KENTISH BREWERS AND THE BREWERS OF KENT
A Historical Directory of Kent Brewers
(including those in the parts of the historic county now in Greater London)
By Peter Moynihan
With an introduction by Bobby Neame, President of Shepherd Neame
Published by the Brewery History Society, 102 Ayelands, New Ash Green, Longfield, Kent DA3 8JW
282 pages with colour illustrations: A4softback
ISBN 1 873966 18 0
"Kent, sir - everybody knows Kent - apples, cherries, hops, and women"
- The Pickwick Papers
Charles Dickens knew the importance of the brewing industry to the economy of Kent. Man of Kent, Peter Moynihan certainly does.
This work represents over 30 years of careful and painstaking research into the brewing firms that operated in the county. The book attempts to list all the brewing firms that existed in Kent over the last 300 years. Some of the early brewers were just producing beer for their own domestic purposes, while others were brewing for the local ale house or tavern. Regardless of their origins, Peter traces each enterprise so that a complete history of each firm is presented.
There are 144 towns, villages and hamlets recorded in the book and the index runs to over 1,300 entries showing how influential the industry was in the county. Some of these were small but others extremely large and influential. Peter tracks each one showing dates and presenting well researched facts. Many of the individual histories are illustrated with adverts, labels and photographs, some in colour. You can find out about many of the names still familiar to us today such as Fremlins, Mackesons, and of course Shepherd Neame. Learn how "Sheps" came to be the "Oldest Brewery in Britain", as well finding out about how so many of those companies fell beside the wayside.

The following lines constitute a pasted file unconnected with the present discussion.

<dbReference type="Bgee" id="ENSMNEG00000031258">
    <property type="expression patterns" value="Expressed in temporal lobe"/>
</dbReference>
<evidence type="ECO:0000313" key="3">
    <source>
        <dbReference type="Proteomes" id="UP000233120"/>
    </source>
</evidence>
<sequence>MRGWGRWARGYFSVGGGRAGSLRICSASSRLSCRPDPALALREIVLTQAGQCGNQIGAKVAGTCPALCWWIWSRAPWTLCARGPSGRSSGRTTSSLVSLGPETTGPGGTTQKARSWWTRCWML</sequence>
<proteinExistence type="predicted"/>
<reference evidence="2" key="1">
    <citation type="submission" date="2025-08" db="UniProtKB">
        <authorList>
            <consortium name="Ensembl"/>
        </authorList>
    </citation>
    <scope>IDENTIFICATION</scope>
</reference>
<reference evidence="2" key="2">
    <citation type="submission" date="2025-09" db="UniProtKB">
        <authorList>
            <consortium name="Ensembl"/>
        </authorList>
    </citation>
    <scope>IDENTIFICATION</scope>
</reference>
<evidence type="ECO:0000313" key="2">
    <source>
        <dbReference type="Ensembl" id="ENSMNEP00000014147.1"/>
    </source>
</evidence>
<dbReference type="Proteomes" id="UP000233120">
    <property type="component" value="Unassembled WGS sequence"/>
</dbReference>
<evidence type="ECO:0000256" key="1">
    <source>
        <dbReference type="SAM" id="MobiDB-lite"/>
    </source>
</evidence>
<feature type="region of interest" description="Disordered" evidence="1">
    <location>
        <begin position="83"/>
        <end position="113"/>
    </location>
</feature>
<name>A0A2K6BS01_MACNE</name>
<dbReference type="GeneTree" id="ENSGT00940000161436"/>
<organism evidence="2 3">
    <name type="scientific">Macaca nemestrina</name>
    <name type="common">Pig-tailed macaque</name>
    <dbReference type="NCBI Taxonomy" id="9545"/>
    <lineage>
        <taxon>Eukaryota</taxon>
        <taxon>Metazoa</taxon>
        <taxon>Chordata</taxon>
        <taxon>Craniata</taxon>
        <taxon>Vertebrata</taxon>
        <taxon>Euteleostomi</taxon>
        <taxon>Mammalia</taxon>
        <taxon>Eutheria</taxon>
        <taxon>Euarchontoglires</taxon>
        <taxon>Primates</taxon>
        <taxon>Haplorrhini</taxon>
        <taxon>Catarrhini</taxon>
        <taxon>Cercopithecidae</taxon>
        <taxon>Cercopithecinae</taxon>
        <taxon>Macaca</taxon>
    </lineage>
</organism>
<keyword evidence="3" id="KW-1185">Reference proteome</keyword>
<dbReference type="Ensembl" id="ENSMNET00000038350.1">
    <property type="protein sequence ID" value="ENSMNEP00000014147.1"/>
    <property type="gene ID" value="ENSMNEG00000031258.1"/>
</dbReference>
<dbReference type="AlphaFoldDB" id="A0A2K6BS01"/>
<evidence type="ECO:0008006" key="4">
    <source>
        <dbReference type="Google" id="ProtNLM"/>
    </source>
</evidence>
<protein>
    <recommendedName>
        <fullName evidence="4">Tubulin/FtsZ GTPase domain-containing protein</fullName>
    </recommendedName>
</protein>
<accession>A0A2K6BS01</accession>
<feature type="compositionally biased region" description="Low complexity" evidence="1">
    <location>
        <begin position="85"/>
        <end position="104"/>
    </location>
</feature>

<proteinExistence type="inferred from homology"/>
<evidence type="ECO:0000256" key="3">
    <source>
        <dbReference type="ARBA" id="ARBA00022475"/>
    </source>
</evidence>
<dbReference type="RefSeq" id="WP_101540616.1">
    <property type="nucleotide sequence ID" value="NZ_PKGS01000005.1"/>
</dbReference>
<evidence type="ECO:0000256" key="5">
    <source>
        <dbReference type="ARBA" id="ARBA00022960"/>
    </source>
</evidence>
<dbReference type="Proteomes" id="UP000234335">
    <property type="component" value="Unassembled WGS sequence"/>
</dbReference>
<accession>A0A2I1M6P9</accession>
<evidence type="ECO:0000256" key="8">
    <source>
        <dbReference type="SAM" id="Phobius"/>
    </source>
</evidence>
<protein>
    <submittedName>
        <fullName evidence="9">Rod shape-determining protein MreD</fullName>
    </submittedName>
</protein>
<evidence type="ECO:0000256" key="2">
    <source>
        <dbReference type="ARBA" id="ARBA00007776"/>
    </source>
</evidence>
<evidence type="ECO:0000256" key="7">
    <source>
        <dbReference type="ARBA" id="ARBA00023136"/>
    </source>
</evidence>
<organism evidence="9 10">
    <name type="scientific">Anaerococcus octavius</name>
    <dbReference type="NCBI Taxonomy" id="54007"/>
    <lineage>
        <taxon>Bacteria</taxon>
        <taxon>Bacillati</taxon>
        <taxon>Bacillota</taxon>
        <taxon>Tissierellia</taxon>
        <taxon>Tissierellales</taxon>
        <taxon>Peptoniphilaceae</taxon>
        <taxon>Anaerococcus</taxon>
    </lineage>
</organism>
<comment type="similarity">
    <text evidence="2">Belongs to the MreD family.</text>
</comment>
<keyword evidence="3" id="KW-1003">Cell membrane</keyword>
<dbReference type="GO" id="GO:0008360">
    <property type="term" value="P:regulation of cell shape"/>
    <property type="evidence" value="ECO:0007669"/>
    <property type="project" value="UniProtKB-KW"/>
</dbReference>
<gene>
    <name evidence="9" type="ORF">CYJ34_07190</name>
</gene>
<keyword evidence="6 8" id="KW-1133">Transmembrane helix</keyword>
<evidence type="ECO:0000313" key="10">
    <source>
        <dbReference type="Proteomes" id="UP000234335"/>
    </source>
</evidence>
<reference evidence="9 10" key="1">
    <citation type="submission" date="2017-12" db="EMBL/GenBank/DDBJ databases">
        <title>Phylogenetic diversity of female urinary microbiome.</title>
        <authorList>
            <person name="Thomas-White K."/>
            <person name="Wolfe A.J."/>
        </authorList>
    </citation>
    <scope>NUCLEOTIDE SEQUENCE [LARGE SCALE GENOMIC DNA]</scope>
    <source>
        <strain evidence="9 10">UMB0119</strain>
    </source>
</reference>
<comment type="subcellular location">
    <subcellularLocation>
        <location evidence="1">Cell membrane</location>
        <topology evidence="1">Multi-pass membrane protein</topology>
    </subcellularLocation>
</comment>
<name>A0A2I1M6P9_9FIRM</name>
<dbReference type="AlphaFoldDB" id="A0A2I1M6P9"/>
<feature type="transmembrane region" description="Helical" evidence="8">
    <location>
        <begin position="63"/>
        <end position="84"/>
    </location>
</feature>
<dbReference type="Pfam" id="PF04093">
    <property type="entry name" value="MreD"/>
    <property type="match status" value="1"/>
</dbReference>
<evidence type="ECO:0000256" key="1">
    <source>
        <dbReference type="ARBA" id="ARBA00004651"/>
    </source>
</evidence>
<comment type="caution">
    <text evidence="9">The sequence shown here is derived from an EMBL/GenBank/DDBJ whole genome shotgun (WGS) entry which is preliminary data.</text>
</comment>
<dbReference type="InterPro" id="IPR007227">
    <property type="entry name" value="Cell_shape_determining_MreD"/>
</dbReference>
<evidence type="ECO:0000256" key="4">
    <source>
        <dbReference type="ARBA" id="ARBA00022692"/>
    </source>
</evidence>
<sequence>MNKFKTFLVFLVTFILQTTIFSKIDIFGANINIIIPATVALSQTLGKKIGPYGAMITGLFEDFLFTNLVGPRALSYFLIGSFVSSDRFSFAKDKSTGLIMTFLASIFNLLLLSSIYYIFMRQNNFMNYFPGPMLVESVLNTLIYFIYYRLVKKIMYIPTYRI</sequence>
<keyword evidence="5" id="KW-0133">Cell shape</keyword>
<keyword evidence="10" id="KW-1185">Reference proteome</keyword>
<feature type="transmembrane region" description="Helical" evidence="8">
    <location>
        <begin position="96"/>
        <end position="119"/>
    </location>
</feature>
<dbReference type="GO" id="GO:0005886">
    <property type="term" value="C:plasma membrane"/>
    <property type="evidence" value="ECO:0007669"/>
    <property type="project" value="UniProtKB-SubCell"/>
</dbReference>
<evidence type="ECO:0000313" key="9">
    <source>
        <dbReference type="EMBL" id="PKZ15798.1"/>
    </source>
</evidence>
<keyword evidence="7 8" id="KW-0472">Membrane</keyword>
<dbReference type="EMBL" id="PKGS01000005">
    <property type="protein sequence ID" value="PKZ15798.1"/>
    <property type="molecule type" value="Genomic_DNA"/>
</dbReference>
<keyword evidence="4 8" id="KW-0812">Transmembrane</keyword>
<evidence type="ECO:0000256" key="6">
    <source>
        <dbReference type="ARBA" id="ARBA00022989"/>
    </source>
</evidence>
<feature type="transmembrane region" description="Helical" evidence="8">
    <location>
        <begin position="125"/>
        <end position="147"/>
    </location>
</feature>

Entries are in chronological order under a place heading with the story of each brewing site continuing to its conclusion, be that closure, take-over or modern day trading.
When asked about the title Peter confirmed that "The people of Kent have long memories and they remember 1,500 years ago when East Kent was colonised by the Jutes and West Kent by the Saxons. The Jutes felt themselves to be nobler than the Saxons and right down to this day those born east of the Medway are Men (or Maids) of Kent whilst those born west of the river Medway are mere Kentish Men (or Maids)!"
Peter was born in Croydon, Surrey, and began his beer drinking career in a Charringtons' pub. Whilst his friends drank the IPA bitter, he preferred their dark mild fresh from the hand-pump. A move to Kent in the early 1970s introduced him to the hoppy delights of Shepherd Neame and Fremlins and when the "real ale" movement started in earnest he joined the Campaign for Real Ale and remains a Life Member. Having a keen interest in history, he also began to research the brewing companies that had disappeared over the years. He soon discovered, and joined, the Brewery History Society, taking an active part in the Society’s affairs for many years; he served as the editor of its newsletter, helping to turn it into a Journal which has become well respected in the worlds of both business history and brewing.
Besides many articles, Peter has been the author of one previous book. "Westerham Ales". This was published by the Brewery History Society in 1991 as an exercise to test the feasibility of the Society publishing the researches of its members. Since those first faltering steps the Society has gone on to publish many volumes of which this is the latest.
An essential book for all those interested in brewing, beer and all things Kentish.
Enquiries to: The BHS Bookshop, Long High Top, Heptonstall, Hebden Bridge, West Yorkshire HX7 7PF.
Or email firstname.lastname@example.org for further information.